“Maid of Dishonor”

As a guy, I honestly went into Bridesmaids with fairly low expectations.  All I could picture was a “chick flick”, one centered around a wedding at that, that was a romantic comedy waiting to spring out from behind the bushes as soon as I dropped my guard.  What I got was a movie in the vein of The Hangover, obviously made for the hordes of women demanding one.

“What’s wrong with me?” –Annie

The movie opens introducing Annie (Kristen Wiig), mid-booty call with Ted (Jon Hamm, Mad Men) an unrepentant, self-absorbed pig of a man who represents where she is in life.  Her bakery business went under, she’s at a job her mother had to secure, living with roommates she can’t stand, and thus is depressed and needy.  Then her best friend since childhood, Lillian (Maya Rudolph), asks her to be her maid of honor.  To further complicate matters, Annie finds herself in competition for the spot with Helen (Rose Byrne), the wealthy trophy wife of Lillian’s groom-to-be’s boss.  At the perception of someone else horning in on her best friend slot, especially when she sees herself as outclassed in class, taste, and emotional stability, Annie spirals out of control in ever increasing fashion.

Co-written with Annie Mumolo, a fellow veteran of the Groundlings comedy troupe, Wiig tailors Annie to her comedic strengths:  awkward situations brought to a fever pitch combined with a deft touch of physical comedy.  This is taken up a notch as the other bridesmaids are brought into the picture:  the peppy and naive Becca (Ellie Kemper, The Office), the tired of life as a mother and wife Rita (Wendi McLendon-Covey), and the brutally in your face Megan (Melissa McCarthy, Gilmore Girls).

“You don’t know me.” –Annie

The movie consciously, gives short shrift to the actual wedding itself, focusing more on the stress it creates on relationships.  Like with Jumping the Broom, it inadvertently questions the point of a huge (read:  fairy tale) wedding.  Rehearsals. Wedding coordinators. Bridesmaids’ dresses. Hair. Make up. Weather (for outdoor weddings). Cakes. Toasts. First dances. Parent-child dance. Reception food. Music. Stress.  The kind of stress that pits family member against family member (who’s paying for what; who does what; who’s responsible, or supposed to be responsible, for what?); the stress stemming from women planning their “dream day” from when they are little girls.  The whole affair becomes more about the spectacle.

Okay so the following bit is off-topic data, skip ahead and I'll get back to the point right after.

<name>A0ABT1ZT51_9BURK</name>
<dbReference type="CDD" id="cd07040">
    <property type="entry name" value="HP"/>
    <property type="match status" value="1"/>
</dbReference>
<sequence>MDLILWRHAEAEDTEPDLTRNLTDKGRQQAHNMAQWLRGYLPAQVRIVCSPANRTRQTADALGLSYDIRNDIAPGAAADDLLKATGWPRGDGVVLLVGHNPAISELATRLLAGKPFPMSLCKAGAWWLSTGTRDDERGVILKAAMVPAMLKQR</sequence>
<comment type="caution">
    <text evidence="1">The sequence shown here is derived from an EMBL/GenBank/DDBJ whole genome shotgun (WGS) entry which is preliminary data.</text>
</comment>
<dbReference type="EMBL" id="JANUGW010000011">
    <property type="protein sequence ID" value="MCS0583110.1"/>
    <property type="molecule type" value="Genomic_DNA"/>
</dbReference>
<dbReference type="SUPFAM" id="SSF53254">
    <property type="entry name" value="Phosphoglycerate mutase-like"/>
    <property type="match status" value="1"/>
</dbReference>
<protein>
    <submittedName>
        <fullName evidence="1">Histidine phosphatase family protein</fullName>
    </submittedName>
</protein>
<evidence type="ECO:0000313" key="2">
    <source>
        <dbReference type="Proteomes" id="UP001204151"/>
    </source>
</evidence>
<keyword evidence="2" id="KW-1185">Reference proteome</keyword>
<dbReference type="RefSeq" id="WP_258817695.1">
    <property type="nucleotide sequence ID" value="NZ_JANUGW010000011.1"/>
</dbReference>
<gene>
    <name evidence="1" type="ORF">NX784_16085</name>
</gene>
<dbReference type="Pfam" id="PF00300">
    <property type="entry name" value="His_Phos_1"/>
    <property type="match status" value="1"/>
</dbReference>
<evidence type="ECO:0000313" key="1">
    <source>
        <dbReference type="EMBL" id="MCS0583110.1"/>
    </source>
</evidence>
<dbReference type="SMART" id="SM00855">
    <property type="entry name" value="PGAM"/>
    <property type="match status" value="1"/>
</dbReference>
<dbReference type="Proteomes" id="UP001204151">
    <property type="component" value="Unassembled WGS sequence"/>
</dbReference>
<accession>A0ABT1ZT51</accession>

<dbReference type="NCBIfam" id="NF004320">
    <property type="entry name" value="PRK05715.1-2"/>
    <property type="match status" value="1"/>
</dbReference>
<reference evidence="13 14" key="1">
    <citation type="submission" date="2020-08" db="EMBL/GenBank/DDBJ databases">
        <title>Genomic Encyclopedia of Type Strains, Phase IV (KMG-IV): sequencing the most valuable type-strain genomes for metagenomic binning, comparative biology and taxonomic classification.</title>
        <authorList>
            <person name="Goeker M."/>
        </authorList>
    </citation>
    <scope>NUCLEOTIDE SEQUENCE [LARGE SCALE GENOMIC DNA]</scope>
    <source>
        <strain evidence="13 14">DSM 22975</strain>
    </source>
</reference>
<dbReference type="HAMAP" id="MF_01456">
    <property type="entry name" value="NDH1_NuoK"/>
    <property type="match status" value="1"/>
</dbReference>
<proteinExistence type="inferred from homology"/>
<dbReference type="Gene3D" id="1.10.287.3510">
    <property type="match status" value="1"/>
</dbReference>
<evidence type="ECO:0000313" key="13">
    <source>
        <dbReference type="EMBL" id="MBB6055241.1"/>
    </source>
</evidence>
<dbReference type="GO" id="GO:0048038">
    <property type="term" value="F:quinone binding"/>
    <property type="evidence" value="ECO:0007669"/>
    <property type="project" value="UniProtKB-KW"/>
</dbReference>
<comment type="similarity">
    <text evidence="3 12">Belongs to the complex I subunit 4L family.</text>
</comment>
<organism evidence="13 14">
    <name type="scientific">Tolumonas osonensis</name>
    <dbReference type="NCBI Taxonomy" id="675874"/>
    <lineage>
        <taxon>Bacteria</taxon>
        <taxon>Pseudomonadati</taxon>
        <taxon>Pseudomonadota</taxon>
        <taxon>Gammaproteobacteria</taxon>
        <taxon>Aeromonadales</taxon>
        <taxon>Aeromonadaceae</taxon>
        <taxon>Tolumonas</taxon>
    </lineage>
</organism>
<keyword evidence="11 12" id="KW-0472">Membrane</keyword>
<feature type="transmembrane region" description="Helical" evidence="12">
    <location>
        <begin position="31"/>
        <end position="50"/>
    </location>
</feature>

There is empty ritual and there is good ritual. Empty ritual is strictly for show. Done to please others or because others want you to do something. We have no idea why we’re even doing them, so we’re just going through the motions. Good rituals help us to tell and remember the story being ritualized. It is a symbol meant to point us back to what is being symbolized. Since there is power in ritual, it’s important to get the ritual right.

The ceremony is supposed to be about coming together with your community – friends, family, church – to swear before them and God to become husband and wife. The community is both witness and participant (not just gift givers and food consumers), pledging to be a part of the couple’s lives and to support the marriage. The ceremony symbolizes God’s relationship with us, a mystical union. And it’s about celebrating with friends and family as the couple begins a new life together.

“Don’t trust anybody.” –Annie

Going for the spirit of sis-mance, this Judd Apatow production (directed by Paul Feig, Freaks and Geeks) follows his trademark formula: toss in relational bonding through harrowing situation, individual growth/awareness, and over-the-top crass humor.  It’s a little uneven and worse, not consistently funny.  Some scenes and situations felt not only random, but forced, such as the entire situation with the roommates, her baking a cake for herself, even some moments with her mom.  However, it has its share of laughs, and those laughs are huge and hard (there is a scene in a bridal shop that is so wrong, you may be laughing for days afterward).  Megan not only stole the movie in this regard, but possibly scarred me for life with her antics. And it has its share of heart.  It’s a delicate balancing act it attempts to walk—laughs, chick flick, crassness, and heart—but it succeeds.  But serious laughs trumps all.